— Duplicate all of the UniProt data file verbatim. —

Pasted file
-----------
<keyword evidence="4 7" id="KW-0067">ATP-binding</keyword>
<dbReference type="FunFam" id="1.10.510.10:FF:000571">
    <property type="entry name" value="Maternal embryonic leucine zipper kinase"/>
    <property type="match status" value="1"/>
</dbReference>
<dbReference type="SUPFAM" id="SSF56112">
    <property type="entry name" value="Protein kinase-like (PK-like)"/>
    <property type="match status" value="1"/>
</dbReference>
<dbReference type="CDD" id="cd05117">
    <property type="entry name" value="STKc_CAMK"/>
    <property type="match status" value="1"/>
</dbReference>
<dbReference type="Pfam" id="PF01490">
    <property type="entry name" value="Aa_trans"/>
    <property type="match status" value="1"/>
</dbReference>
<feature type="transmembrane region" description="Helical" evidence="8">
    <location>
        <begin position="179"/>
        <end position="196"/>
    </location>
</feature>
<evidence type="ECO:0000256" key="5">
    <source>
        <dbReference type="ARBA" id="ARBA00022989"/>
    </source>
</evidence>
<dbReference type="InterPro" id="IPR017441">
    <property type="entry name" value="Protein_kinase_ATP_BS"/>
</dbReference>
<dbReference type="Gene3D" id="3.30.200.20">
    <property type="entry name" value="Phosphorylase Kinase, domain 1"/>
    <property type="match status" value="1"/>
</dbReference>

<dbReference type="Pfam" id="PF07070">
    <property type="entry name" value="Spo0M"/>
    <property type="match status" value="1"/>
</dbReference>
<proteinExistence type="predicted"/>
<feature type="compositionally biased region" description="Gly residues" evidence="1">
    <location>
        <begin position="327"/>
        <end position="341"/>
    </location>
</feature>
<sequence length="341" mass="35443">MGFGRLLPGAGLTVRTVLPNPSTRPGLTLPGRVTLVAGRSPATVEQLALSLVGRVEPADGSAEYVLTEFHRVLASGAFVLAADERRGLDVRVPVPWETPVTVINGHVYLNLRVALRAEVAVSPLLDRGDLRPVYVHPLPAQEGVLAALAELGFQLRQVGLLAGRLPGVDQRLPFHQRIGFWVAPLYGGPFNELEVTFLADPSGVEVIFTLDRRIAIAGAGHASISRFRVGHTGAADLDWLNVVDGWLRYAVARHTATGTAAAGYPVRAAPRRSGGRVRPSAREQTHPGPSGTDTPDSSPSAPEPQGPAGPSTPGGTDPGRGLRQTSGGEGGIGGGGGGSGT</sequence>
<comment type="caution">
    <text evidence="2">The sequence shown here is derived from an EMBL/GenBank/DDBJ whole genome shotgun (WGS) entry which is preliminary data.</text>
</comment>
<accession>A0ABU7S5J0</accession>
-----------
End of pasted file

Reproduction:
<keyword evidence="4 7" id="KW-0067">ATP-binding</keyword>
<dbReference type="FunFam" id="1.10.510.10:FF:000571">
    <property type="entry name" value="Maternal embryonic leucine zipper kinase"/>
    <property type="match status" value="1"/>
</dbReference>
<dbReference type="SUPFAM" id="SSF56112">
    <property type="entry name" value="Protein kinase-like (PK-like)"/>
    <property type="match status" value="1"/>
</dbReference>
<dbReference type="CDD" id="cd05117">
    <property type="entry name" value="STKc_CAMK"/>
    <property type="match status" value="1"/>
</dbReference>
<dbReference type="Pfam" id="PF01490">
    <property type="entry name" value="Aa_trans"/>
    <property type="match status" value="1"/>
</dbReference>
<feature type="transmembrane region" description="Helical" evidence="8">
    <location>
        <begin position="179"/>
        <end position="196"/>
    </location>
</feature>
<evidence type="ECO:0000256" key="5">
    <source>
        <dbReference type="ARBA" id="ARBA00022989"/>
    </source>
</evidence>
<dbReference type="InterPro" id="IPR017441">
    <property type="entry name" value="Protein_kinase_ATP_BS"/>
</dbReference>
<dbReference type="Gene3D" id="3.30.200.20">
    <property type="entry name" value="Phosphorylase Kinase, domain 1"/>
    <property type="match status" value="1"/>
</dbReference>

<dbReference type="Pfam" id="PF07070">
    <property type="entry name" value="Spo0M"/>
    <property type="match status" value="1"/>
</dbReference>
<proteinExistence type="predicted"/>
<feature type="compositionally biased region" description="Gly residues" evidence="1">
    <location>
        <begin position="327"/>
        <end position="341"/>
    </location>
</feature>
<sequence length="341" mass="35443">MGFGRLLPGAGLTVRTVLPNPSTRPGLTLPGRVTLVAGRSPATVEQLALSLVGRVEPADGSAEYVLTEFHRVLASGAFVLAADERRGLDVRVPVPWETPVTVINGHVYLNLRVALRAEVAVSPLLDRGDLRPVYVHPLPAQEGVLAALAELGFQLRQVGLLAGRLPGVDQRLPFHQRIGFWVAPLYGGPFNELEVTFLADPSGVEVIFTLDRRIAIAGAGHASISRFRVGHTGAADLDWLNVVDGWLRYAVARHTATGTAAAGYPVRAAPRRSGGRVRPSAREQTHPGPSGTDTPDSSPSAPEPQGPAGPSTPGGTDPGRGLRQTSGGEGGIGGGGGGSGT</sequence>
<comment type="caution">
    <text evidence="2">The sequence shown here is derived from an EMBL/GenBank/DDBJ whole genome shotgun (WGS) entry which is preliminary data.</text>
</comment>
<accession>A0ABU7S5J0</accession>